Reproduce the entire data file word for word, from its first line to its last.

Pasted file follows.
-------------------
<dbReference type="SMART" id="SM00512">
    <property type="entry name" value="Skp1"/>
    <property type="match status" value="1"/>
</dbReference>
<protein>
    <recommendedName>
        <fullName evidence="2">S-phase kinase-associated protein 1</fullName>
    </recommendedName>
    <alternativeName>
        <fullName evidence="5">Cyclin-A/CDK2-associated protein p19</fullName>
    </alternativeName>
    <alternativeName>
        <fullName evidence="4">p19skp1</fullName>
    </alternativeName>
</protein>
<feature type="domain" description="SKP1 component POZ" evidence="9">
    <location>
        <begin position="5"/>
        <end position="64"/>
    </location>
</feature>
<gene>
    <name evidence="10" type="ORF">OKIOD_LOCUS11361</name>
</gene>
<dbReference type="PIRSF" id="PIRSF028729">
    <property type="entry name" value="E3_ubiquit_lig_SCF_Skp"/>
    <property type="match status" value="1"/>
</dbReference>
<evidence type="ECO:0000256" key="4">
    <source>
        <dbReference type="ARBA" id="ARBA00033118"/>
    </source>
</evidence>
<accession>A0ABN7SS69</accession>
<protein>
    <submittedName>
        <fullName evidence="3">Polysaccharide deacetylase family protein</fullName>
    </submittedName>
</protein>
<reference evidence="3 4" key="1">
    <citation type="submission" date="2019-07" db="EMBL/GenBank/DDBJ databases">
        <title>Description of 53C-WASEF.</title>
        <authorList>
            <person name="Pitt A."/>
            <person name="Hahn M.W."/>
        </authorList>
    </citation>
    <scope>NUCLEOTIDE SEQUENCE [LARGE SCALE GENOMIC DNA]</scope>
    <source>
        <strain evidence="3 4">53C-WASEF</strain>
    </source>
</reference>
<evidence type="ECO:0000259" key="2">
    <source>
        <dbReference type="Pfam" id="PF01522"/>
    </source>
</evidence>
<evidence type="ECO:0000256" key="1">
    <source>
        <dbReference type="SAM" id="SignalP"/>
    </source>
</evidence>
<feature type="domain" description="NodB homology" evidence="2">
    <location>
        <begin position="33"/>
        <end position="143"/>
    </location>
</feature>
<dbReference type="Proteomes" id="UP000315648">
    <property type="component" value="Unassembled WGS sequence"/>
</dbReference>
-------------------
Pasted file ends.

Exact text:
<dbReference type="SMART" id="SM00512">
    <property type="entry name" value="Skp1"/>
    <property type="match status" value="1"/>
</dbReference>
<protein>
    <recommendedName>
        <fullName evidence="2">S-phase kinase-associated protein 1</fullName>
    </recommendedName>
    <alternativeName>
        <fullName evidence="5">Cyclin-A/CDK2-associated protein p19</fullName>
    </alternativeName>
    <alternativeName>
        <fullName evidence="4">p19skp1</fullName>
    </alternativeName>
</protein>
<feature type="domain" description="SKP1 component POZ" evidence="9">
    <location>
        <begin position="5"/>
        <end position="64"/>
    </location>
</feature>
<gene>
    <name evidence="10" type="ORF">OKIOD_LOCUS11361</name>
</gene>
<dbReference type="PIRSF" id="PIRSF028729">
    <property type="entry name" value="E3_ubiquit_lig_SCF_Skp"/>
    <property type="match status" value="1"/>
</dbReference>
<evidence type="ECO:0000256" key="4">
    <source>
        <dbReference type="ARBA" id="ARBA00033118"/>
    </source>
</evidence>
<accession>A0ABN7SS69</accession>
<protein>
    <submittedName>
        <fullName evidence="3">Polysaccharide deacetylase family protein</fullName>
    </submittedName>
</protein>
<reference evidence="3 4" key="1">
    <citation type="submission" date="2019-07" db="EMBL/GenBank/DDBJ databases">
        <title>Description of 53C-WASEF.</title>
        <authorList>
            <person name="Pitt A."/>
            <person name="Hahn M.W."/>
        </authorList>
    </citation>
    <scope>NUCLEOTIDE SEQUENCE [LARGE SCALE GENOMIC DNA]</scope>
    <source>
        <strain evidence="3 4">53C-WASEF</strain>
    </source>
</reference>
<evidence type="ECO:0000259" key="2">
    <source>
        <dbReference type="Pfam" id="PF01522"/>
    </source>
</evidence>
<evidence type="ECO:0000256" key="1">
    <source>
        <dbReference type="SAM" id="SignalP"/>
    </source>
</evidence>
<feature type="domain" description="NodB homology" evidence="2">
    <location>
        <begin position="33"/>
        <end position="143"/>
    </location>
</feature>
<dbReference type="Proteomes" id="UP000315648">
    <property type="component" value="Unassembled WGS sequence"/>
</dbReference>